NSE drags Singapore bourse SGX to court over new India products

Our Bureau Mumbai | Updated on May 22, 2018 Published on May 22, 2018

The fight between the National Stock Exchange (NSE) and Singapore bourse SGX has just taken a new turn.

The NSE has filed a case in the Bombay High Court seeking interim relief on the Nifty-based products that SGX said it will start trading from June. SGX revealed NSE’s legal move in a statement it issued on Tuesday.

In February, NSE chose to withdraw itself from a decade-old agreement it had with SGX allowing the trading of Nifty index futures in Singapore. Two months later, on April 11, SGX announced a new product that works just like the Nifty index, bypassing Indian exchanges.

SGX’s new products are called India futures and India options, and the exchange will use the closing Nifty price to settle new contracts.

An NSE spokesperson declined to comment on the issue or share details of the petition.

“We have full confidence in our legal position and will vigorously defend this action. Our clients can continue to trade per normal,” SGX said in its statement.

“NSE’s petition cites infringement of Intellectual Property (IP) rights and the assumption is that SGX’s products are primarily infringing on copyrighted work,” a legal expert close to the development told BusinessLine.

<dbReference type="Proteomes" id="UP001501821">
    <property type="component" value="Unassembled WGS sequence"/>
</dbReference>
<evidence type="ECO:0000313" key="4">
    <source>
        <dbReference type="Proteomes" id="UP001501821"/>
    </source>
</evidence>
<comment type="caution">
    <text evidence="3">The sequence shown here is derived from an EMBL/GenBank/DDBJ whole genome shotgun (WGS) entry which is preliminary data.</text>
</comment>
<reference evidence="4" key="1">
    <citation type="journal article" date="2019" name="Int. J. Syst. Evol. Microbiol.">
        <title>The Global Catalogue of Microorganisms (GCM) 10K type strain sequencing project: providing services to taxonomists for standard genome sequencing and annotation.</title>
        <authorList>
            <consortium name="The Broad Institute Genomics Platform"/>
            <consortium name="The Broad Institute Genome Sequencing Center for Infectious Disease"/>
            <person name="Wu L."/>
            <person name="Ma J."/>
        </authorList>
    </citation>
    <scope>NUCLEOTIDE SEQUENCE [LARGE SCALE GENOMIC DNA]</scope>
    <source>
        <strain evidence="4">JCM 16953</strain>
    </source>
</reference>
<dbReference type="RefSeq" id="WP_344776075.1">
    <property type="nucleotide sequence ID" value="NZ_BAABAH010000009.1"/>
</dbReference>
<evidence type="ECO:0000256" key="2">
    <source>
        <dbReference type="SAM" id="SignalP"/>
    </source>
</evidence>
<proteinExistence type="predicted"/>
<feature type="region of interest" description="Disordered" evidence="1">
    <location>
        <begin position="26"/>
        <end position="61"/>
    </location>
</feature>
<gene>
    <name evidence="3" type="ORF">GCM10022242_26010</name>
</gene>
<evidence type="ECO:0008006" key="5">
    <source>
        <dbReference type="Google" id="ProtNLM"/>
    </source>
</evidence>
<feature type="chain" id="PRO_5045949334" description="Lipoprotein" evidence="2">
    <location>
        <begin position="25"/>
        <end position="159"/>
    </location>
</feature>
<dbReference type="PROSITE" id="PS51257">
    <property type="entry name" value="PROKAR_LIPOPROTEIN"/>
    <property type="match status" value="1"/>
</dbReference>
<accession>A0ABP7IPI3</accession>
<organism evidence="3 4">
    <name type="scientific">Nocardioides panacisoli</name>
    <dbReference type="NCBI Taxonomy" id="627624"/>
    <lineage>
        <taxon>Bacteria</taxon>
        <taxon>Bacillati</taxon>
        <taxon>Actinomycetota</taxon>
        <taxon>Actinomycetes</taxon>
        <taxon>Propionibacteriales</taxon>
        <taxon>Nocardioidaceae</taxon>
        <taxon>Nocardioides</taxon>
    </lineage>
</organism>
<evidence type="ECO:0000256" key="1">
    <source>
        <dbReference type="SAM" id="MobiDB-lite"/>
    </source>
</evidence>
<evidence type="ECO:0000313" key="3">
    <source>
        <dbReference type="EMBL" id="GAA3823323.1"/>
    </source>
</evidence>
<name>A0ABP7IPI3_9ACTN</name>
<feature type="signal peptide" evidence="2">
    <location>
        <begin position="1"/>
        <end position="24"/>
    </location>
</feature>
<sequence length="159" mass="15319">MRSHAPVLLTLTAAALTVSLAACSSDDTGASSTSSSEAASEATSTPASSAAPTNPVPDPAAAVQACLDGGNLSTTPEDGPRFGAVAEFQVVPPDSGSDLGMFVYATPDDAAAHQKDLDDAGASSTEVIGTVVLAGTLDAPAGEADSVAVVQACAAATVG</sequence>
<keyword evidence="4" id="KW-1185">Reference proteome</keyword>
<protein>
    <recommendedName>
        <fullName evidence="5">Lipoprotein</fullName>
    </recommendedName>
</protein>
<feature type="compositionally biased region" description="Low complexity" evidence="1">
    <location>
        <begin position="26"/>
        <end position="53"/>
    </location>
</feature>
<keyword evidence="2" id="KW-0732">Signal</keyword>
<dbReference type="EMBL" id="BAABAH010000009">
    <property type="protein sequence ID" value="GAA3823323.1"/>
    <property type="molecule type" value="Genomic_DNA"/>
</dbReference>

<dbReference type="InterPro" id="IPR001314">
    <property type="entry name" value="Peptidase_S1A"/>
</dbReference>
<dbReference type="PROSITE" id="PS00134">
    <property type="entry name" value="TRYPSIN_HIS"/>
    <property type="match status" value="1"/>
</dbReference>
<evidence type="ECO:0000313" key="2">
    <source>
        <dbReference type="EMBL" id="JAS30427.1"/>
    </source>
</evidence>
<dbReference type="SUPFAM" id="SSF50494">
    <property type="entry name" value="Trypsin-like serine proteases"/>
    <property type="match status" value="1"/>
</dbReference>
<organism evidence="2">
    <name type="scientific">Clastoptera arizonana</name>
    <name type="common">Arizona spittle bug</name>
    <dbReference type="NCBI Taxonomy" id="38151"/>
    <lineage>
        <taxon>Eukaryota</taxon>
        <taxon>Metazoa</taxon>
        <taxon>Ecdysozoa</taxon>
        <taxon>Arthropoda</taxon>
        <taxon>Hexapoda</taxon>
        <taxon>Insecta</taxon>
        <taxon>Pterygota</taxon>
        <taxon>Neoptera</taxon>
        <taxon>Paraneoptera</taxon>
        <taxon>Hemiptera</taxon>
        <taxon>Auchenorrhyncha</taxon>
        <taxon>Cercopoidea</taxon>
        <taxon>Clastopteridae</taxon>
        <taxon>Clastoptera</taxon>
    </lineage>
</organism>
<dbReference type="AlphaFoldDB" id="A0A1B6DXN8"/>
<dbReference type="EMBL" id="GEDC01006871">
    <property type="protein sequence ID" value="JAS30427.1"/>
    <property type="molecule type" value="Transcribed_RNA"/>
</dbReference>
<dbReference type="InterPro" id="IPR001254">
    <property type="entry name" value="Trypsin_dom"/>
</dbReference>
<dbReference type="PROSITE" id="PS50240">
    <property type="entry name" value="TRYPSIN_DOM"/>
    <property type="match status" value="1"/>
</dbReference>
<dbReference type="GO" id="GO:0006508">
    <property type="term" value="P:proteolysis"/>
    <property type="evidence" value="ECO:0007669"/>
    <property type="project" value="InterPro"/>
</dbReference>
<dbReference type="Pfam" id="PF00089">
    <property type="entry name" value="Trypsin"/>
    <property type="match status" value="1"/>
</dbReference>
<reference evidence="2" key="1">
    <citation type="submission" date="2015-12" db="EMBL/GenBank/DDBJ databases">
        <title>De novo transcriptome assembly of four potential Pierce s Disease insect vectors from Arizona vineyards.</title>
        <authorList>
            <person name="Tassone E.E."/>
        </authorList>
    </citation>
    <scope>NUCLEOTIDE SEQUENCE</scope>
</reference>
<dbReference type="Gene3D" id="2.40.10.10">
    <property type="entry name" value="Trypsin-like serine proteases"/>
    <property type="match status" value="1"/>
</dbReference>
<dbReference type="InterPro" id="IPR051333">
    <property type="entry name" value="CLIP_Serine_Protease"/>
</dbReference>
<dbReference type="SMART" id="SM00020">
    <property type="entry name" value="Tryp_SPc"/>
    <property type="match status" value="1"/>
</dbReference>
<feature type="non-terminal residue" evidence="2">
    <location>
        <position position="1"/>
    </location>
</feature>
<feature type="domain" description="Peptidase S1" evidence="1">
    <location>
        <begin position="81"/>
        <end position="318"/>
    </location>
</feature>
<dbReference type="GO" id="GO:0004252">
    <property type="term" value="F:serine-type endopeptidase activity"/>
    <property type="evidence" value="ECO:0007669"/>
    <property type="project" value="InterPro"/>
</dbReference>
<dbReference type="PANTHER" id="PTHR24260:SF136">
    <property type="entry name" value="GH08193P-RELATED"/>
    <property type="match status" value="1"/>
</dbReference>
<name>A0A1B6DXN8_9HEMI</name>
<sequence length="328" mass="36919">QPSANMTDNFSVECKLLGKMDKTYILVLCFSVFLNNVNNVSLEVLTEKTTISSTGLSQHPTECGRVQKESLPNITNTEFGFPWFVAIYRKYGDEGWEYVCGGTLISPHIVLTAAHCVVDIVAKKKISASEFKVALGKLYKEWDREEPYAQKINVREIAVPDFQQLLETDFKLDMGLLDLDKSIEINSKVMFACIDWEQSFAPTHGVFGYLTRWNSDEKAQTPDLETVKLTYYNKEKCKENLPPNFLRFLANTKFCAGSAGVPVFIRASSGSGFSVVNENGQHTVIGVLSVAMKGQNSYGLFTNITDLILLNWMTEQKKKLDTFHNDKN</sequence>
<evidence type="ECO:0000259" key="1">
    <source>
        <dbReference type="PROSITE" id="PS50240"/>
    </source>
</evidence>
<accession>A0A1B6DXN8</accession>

In its defence, SGX has reportedly stated that India-related products were essential to enable FIs to maintain their current portfolio risk exposure to the Indian capital markets. SGX said that it had expressed to the NSE the need to maintain liquidity in the international India equity derivatives market, to connect international participants to the GIFT IFSC.

Indian stock exchanges had earlier decided to stop giving data to bourses in Singapore and Dubai. Foreign traders, worried over India’s compliance norms and tax hassles, used the SGX and DGCX to trade and generated huge volumes.

Concerns rose in India as SGX began futures trading in 50 of the most liquid Indian stocks. DGCX, too, trades these stocks. SGX and DGCX traders face far lower statutory costs, taxes and compliance requirements.

Published on May 22, 2018
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